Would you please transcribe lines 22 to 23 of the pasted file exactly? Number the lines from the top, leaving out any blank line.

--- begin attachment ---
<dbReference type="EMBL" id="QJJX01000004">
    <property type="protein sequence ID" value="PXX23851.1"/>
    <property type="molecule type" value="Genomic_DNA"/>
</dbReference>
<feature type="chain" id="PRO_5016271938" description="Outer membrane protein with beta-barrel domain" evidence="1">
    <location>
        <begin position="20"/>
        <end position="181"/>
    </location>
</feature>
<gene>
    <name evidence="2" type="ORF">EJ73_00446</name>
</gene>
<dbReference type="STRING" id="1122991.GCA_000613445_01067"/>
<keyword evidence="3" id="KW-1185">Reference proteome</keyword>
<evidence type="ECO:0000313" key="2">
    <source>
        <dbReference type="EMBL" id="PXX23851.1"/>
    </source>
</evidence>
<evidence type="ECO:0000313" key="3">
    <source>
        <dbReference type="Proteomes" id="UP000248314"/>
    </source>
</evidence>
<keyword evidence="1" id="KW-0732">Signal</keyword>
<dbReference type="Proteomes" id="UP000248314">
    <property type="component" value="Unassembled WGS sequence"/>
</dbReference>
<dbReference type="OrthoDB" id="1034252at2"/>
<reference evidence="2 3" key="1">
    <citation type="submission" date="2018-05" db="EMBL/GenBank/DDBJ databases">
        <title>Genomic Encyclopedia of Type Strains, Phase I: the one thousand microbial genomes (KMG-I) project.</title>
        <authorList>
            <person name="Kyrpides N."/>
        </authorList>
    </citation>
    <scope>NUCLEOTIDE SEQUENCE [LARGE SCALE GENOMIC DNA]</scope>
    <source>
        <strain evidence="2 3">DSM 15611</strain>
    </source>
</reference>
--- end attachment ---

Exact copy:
    <source>
        <dbReference type="Proteomes" id="UP000248314"/>